“Long way from Fridge Street, too, Tye.”

Eve looked at the scavvers, each in turn. Their gear was a motley of duct-taped body armor and salvaged hubcaps. Most weren’t much older than her. A big fellow named Pooh was armed with a methane-powered chainsaw and a ragged teddy bear tied around his neck. The tall, thin one called Tye drew an old stub gun from his trench coat.

She’d bumped into the Fridge Street Crew a few times during her own runs, and they were usually smart enough for parlay. But just in case, Eve thumbed her bat’s ignition and the air filled with a crackling hum.

Rule Number Three in the Scrap:

Carry the biggest stick.

“We were here first, juves,” she said. “No need to tussle on this.”

“Don’t see no standard planted anywhere.” Tye turned his palms toward the gray sky and looked around. “Without colors on the dirt, you ain’t got official claim.”

Cricket stepped forward, held up spindly, rust-colored hands.

We were just leaving, anyway. It’s all yours, gents.

Tye spat in Cricket’s direction. “You talking to me, you little fug?”

Cricket frowned. “Don’t call me little.

“Or what, Rusty?” the boy scoffed.

“Just leave him alone, Tye,” Eve said.

The boy’s teeth were the color of coffee stains. “‘Him’? Don’t you mean ‘it’? Damn, check this flesh, sticking up for the fugazi.” “Fugazi” was slang for “fake.” No one was quite sure of its origin anymore, but the word was a slur used to describe anything artificial—cybernetic implants, bots, synthetic food, you name it. Its short form, “fug,” was a common insult for logika, who were treated on the island as second-class citizens at best, and as simple property at worst.

Tye looked to his boys and waggled his eyebrows.

“These girls gone stir-crazy living out there alone with old Silas,” he grinned. “Prefer the company of metal to meat now. Maybe they haven’t met the right flavor.” The boy grabbed his crotch and shook it, and all his crew guffawed.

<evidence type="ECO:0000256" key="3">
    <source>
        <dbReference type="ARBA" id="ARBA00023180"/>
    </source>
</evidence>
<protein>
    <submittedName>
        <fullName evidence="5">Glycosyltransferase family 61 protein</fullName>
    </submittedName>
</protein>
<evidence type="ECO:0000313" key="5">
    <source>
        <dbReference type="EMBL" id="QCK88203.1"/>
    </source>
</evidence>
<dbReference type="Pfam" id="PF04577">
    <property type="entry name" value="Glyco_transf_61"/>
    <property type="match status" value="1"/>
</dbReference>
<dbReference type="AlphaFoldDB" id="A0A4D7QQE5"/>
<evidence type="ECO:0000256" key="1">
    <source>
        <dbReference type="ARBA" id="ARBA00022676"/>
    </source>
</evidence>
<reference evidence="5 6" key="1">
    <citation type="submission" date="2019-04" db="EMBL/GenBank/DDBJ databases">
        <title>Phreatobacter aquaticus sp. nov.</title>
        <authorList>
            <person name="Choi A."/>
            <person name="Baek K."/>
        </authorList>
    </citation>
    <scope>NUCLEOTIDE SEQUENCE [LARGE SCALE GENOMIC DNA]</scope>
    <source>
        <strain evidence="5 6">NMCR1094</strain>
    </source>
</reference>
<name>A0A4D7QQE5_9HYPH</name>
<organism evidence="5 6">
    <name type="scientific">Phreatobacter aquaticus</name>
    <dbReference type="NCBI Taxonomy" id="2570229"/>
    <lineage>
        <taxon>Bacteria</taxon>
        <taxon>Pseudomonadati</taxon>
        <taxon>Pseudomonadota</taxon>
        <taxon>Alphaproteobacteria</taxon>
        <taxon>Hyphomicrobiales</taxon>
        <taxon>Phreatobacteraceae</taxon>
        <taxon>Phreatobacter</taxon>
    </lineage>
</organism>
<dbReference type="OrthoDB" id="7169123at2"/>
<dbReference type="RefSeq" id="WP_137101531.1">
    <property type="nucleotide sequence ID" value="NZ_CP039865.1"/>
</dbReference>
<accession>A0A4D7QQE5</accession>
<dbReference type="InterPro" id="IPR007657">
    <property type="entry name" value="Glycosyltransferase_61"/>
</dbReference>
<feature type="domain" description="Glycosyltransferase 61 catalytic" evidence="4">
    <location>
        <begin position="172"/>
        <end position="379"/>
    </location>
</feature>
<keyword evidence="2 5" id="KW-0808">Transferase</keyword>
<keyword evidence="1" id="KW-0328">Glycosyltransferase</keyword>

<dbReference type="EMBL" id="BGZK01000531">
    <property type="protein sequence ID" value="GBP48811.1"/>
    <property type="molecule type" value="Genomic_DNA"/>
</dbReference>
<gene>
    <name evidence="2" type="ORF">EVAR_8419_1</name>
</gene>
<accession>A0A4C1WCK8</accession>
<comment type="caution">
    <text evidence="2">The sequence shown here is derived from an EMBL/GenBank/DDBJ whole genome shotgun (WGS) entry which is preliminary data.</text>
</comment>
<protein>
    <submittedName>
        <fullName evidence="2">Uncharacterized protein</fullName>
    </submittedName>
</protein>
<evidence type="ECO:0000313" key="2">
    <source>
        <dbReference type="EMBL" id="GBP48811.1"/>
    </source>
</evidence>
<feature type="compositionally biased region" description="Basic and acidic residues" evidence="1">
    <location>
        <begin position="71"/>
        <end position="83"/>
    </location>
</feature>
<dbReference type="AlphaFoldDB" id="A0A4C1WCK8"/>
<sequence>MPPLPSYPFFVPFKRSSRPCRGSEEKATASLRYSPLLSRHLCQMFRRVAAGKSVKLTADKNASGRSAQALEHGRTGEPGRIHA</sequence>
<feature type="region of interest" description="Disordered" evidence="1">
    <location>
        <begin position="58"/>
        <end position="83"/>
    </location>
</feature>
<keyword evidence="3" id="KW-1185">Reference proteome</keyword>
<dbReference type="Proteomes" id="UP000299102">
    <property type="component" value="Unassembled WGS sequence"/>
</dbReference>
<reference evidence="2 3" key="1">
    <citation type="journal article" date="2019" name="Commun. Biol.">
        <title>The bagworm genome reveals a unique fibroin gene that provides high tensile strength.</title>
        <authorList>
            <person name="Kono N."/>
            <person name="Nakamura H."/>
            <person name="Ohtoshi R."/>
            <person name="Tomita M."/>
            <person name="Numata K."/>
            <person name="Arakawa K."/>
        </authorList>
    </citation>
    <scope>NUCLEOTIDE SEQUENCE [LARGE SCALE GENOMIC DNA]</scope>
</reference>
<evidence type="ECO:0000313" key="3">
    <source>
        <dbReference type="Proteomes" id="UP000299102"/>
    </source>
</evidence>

Lemon drummed her fingers on Popstick’s grip. “You shake that thing at us again, your sister’s going to bed disappointed tonight.”

The crew all howled with laughter, and Eve saw Tye bristle. He needed to save face now. Bless her heart, but Lemon’s mouth was going to get her into serious brown one day.

“Shut it, scrub.” Tye hefted his stub gun, aimed it in Lemon’s general direction.

“You really want to kick off over this?” Eve watched the crew fanning out around them. “We’re walking away. You can have the salvage.”

“And what’s that in your pack, lil’ Evie? Already scavved the best of it?”

“It’s nothing.”

“Smelling me some lies.” Tye aimed the gun at her face. “Show me the bag, deviate.”

Eve felt the blood drain from her face at the insult, her jaw clench tight.

“Oh yeah, I seen what you done in Dome las’ night,” Tye continued. “News was all over the feeds. Your grandpa might be the best mechanic this side of the Glass. And maybe he’s racked up some goodwill fixing busted water recycs for folks and whatnot. But you think anyone’ll cry if I ghost you right now? Some trash-breed abnorm?”